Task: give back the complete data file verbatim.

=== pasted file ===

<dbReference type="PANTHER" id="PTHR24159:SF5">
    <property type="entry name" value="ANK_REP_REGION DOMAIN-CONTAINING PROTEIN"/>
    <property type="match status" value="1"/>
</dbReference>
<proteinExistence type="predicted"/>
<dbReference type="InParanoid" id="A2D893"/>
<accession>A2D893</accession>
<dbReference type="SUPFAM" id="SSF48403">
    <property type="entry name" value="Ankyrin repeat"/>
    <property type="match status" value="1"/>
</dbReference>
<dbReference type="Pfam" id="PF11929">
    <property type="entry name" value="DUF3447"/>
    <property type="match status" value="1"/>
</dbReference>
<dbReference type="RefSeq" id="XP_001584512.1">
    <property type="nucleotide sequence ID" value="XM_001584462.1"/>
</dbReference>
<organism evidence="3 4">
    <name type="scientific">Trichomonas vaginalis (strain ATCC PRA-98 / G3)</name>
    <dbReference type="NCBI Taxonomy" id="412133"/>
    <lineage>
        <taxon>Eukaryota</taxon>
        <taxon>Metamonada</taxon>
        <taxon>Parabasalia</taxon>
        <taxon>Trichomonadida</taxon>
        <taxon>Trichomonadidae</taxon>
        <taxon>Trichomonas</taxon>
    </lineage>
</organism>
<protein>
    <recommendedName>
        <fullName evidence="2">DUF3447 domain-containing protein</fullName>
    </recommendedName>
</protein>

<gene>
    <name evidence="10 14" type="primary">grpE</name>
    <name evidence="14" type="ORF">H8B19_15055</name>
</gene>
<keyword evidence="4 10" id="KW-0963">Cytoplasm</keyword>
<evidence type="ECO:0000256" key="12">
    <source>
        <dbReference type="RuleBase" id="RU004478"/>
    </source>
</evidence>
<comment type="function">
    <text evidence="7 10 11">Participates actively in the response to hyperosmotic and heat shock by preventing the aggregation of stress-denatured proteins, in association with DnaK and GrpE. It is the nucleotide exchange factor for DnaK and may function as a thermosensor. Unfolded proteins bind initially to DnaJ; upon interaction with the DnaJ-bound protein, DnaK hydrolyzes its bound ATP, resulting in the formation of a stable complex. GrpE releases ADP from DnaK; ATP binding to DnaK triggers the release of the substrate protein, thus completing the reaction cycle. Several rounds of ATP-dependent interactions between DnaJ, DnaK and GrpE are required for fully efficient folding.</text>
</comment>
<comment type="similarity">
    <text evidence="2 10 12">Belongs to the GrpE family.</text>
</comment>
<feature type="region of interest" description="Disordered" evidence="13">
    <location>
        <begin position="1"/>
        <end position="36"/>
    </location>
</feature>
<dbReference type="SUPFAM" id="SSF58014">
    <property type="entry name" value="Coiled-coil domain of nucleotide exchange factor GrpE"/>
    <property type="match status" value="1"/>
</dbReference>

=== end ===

<dbReference type="PANTHER" id="PTHR24159:SF5">
    <property type="entry name" value="ANK_REP_REGION DOMAIN-CONTAINING PROTEIN"/>
    <property type="match status" value="1"/>
</dbReference>
<proteinExistence type="predicted"/>
<dbReference type="InParanoid" id="A2D893"/>
<accession>A2D893</accession>
<dbReference type="SUPFAM" id="SSF48403">
    <property type="entry name" value="Ankyrin repeat"/>
    <property type="match status" value="1"/>
</dbReference>
<dbReference type="Pfam" id="PF11929">
    <property type="entry name" value="DUF3447"/>
    <property type="match status" value="1"/>
</dbReference>
<dbReference type="RefSeq" id="XP_001584512.1">
    <property type="nucleotide sequence ID" value="XM_001584462.1"/>
</dbReference>
<organism evidence="3 4">
    <name type="scientific">Trichomonas vaginalis (strain ATCC PRA-98 / G3)</name>
    <dbReference type="NCBI Taxonomy" id="412133"/>
    <lineage>
        <taxon>Eukaryota</taxon>
        <taxon>Metamonada</taxon>
        <taxon>Parabasalia</taxon>
        <taxon>Trichomonadida</taxon>
        <taxon>Trichomonadidae</taxon>
        <taxon>Trichomonas</taxon>
    </lineage>
</organism>
<protein>
    <recommendedName>
        <fullName evidence="2">DUF3447 domain-containing protein</fullName>
    </recommendedName>
</protein>

<gene>
    <name evidence="10 14" type="primary">grpE</name>
    <name evidence="14" type="ORF">H8B19_15055</name>
</gene>
<keyword evidence="4 10" id="KW-0963">Cytoplasm</keyword>
<evidence type="ECO:0000256" key="12">
    <source>
        <dbReference type="RuleBase" id="RU004478"/>
    </source>
</evidence>
<comment type="function">
    <text evidence="7 10 11">Participates actively in the response to hyperosmotic and heat shock by preventing the aggregation of stress-denatured proteins, in association with DnaK and GrpE. It is the nucleotide exchange factor for DnaK and may function as a thermosensor. Unfolded proteins bind initially to DnaJ; upon interaction with the DnaJ-bound protein, DnaK hydrolyzes its bound ATP, resulting in the formation of a stable complex. GrpE releases ADP from DnaK; ATP binding to DnaK triggers the release of the substrate protein, thus completing the reaction cycle. Several rounds of ATP-dependent interactions between DnaJ, DnaK and GrpE are required for fully efficient folding.</text>
</comment>
<comment type="similarity">
    <text evidence="2 10 12">Belongs to the GrpE family.</text>
</comment>
<feature type="region of interest" description="Disordered" evidence="13">
    <location>
        <begin position="1"/>
        <end position="36"/>
    </location>
</feature>
<dbReference type="SUPFAM" id="SSF58014">
    <property type="entry name" value="Coiled-coil domain of nucleotide exchange factor GrpE"/>
    <property type="match status" value="1"/>
</dbReference>